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Vietnam Toughens Coronavirus Crackdown With New Restrictions

The prime minister said shopping malls, in-restaurant dining, bars, and other businesses that do not provide basic necessities must shut starting at midnight.

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Vietnam Toughens Coronavirus Crackdown With New Restrictions
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Vietnam’s government on Friday ordered all nonessential businesses to close for at least two weeks in an effort to slow the spread of the coronavirus, marking another inflection point in the country’s toughening COVID-19 response amid the global pandemic.

Prime Minister Nguyen Xuan Phuc said shopping malls, in-restaurant dining, bars, and other businesses that do not provide basic necessities must shut starting at midnight.

Unnecessary gatherings of more than 20 people were also banned. The prime minister also encouraged businesses to allow staff to work from home if possible.

Although the ban did not take effect until midnight, the normally bustling streets in Hanoi’s old quarter were quiet Friday afternoon.

Kim Anh, a shop owner, said the closures would hurt the economy but are needed at this crucial moment in the fight against the pandemic. She was selling face masks in front of her closed silk and souvenir shop.

Vietnam has already shut schools and canceled festivals and sporting events, and Phuc’s announcement comes as Vietnam continues to confront its coronavirus challenge, including cases from returning residents to the country.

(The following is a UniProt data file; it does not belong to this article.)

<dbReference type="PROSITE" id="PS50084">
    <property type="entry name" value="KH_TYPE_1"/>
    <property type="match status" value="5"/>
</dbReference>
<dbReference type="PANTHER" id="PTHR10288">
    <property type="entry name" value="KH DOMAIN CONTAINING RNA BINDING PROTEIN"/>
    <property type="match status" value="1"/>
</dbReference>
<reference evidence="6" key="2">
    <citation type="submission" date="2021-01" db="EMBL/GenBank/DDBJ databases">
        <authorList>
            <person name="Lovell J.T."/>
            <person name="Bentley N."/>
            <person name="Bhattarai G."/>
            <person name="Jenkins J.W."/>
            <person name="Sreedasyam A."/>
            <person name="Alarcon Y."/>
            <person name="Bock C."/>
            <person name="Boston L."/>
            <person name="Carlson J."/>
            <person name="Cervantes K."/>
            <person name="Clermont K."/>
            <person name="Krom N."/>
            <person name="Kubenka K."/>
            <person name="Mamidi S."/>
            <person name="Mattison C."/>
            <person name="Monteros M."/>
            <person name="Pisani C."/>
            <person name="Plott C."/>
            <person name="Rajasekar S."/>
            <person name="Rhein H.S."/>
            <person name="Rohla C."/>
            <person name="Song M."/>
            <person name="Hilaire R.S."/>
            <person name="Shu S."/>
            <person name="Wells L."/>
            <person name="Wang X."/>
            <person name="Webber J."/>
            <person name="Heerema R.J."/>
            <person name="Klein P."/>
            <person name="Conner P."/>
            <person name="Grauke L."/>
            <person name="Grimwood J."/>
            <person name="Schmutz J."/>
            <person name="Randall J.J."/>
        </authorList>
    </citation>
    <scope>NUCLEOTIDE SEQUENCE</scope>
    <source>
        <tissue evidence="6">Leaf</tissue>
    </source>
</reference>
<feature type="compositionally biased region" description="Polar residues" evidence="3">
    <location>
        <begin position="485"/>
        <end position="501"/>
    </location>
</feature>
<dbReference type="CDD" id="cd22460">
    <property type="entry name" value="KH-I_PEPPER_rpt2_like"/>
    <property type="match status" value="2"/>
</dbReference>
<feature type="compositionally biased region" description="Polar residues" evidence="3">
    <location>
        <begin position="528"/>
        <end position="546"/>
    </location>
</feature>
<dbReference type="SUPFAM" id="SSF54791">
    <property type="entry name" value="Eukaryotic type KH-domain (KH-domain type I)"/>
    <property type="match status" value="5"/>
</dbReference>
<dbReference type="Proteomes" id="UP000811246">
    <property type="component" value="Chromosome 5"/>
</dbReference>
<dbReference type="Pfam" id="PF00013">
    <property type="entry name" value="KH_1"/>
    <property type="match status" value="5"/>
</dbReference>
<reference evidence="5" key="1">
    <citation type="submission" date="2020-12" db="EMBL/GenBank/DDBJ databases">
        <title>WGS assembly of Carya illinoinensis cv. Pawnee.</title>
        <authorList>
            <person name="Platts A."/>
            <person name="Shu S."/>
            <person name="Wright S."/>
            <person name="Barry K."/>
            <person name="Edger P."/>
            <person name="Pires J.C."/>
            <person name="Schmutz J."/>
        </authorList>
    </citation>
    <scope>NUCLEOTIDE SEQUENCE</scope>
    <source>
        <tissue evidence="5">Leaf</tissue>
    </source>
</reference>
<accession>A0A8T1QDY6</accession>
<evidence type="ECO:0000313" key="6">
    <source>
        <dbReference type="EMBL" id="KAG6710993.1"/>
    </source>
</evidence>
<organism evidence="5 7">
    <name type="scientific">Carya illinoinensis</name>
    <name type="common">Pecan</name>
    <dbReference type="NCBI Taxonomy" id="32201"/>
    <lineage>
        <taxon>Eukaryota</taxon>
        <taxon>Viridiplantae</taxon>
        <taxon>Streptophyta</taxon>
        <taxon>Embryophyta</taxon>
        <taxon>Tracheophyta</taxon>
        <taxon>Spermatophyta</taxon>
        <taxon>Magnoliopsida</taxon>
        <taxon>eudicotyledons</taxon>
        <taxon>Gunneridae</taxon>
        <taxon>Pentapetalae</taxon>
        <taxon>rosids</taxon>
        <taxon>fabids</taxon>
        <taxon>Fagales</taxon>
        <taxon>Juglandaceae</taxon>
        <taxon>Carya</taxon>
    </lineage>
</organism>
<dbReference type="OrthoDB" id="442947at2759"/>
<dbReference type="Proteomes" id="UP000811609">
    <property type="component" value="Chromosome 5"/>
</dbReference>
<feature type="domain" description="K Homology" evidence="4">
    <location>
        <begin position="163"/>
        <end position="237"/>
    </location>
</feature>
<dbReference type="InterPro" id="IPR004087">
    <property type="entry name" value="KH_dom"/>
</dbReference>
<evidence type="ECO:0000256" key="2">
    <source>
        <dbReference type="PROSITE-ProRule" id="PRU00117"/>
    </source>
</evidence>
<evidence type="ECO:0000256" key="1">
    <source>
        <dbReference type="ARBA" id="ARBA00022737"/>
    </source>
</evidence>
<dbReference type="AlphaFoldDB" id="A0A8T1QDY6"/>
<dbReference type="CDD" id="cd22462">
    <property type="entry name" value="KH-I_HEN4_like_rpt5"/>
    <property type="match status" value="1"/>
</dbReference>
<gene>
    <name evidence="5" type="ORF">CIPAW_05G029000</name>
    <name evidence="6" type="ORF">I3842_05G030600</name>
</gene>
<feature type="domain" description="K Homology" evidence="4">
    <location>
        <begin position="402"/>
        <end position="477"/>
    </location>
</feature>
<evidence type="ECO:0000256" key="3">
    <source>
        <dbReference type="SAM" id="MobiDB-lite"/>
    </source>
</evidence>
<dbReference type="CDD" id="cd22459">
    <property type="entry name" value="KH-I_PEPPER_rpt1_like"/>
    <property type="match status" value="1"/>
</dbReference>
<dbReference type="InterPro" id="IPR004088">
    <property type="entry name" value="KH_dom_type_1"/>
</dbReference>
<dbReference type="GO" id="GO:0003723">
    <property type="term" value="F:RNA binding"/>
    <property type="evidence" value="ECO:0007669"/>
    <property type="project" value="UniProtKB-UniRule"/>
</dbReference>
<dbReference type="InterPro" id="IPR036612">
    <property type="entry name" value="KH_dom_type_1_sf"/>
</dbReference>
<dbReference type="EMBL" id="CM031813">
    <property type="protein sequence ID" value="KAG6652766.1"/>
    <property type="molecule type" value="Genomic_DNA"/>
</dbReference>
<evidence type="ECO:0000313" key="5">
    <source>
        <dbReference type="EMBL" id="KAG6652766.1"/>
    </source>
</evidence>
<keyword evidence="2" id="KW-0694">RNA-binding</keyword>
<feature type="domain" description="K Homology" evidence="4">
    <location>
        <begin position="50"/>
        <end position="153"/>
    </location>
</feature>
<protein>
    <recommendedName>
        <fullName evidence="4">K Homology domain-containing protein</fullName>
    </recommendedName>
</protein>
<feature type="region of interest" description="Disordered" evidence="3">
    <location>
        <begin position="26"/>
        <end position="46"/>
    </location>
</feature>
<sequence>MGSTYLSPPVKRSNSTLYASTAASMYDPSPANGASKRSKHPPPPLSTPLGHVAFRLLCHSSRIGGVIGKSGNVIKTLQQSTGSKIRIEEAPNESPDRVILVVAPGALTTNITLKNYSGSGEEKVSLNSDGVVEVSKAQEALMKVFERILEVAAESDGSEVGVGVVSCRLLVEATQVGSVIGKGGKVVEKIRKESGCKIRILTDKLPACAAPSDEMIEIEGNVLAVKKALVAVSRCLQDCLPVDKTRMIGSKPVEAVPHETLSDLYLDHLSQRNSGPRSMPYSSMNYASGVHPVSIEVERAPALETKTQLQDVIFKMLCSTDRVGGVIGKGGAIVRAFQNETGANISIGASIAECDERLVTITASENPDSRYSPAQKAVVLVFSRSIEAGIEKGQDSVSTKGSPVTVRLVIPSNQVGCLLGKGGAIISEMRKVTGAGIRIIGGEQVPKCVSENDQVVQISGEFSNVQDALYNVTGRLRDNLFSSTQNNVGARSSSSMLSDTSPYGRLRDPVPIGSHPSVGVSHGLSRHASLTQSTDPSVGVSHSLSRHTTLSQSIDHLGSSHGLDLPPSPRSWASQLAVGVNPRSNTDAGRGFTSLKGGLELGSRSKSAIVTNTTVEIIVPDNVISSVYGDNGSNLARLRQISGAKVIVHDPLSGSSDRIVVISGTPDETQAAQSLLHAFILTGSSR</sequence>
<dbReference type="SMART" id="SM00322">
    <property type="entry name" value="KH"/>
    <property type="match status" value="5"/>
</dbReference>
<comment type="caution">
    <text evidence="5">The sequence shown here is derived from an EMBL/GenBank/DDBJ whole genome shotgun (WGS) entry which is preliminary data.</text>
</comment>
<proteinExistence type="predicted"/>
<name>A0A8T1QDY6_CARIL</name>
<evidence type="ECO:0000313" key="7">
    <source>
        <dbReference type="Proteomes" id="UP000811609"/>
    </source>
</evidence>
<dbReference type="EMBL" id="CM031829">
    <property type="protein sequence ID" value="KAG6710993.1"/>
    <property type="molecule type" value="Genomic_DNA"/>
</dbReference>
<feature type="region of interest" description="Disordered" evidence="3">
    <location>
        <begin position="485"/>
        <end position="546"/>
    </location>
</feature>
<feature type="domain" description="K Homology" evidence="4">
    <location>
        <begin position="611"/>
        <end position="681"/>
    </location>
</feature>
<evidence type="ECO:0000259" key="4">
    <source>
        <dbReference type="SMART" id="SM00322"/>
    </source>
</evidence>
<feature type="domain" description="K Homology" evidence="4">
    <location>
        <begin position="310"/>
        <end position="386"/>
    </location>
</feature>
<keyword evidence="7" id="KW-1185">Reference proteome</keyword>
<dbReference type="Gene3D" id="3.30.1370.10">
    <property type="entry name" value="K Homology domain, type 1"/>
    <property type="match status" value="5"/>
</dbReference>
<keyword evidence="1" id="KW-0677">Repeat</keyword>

Vietnam has reported 153 cases of the coronavirus so far, including 20 people who have been cured and discharged from hospitals. Meanwhile, over the last few days, several Southeast Asian countries, including Laos and Myanmar, have reported their first cases, with all 11 nations in the region now having cases and COVID-19 truly going regional.

Thus far, Vietnam has quarantined nearly 60,000 people who entered the country from virus-infected nations or had contact with infected people, according to the health ministry. Hanoi’s tough approach has been credited by some for keeping case numbers at a manageable level, though there are lingering questions about the country’s ability to sustain this over time.

By The Associated Press, with additional reporting by The Diplomat.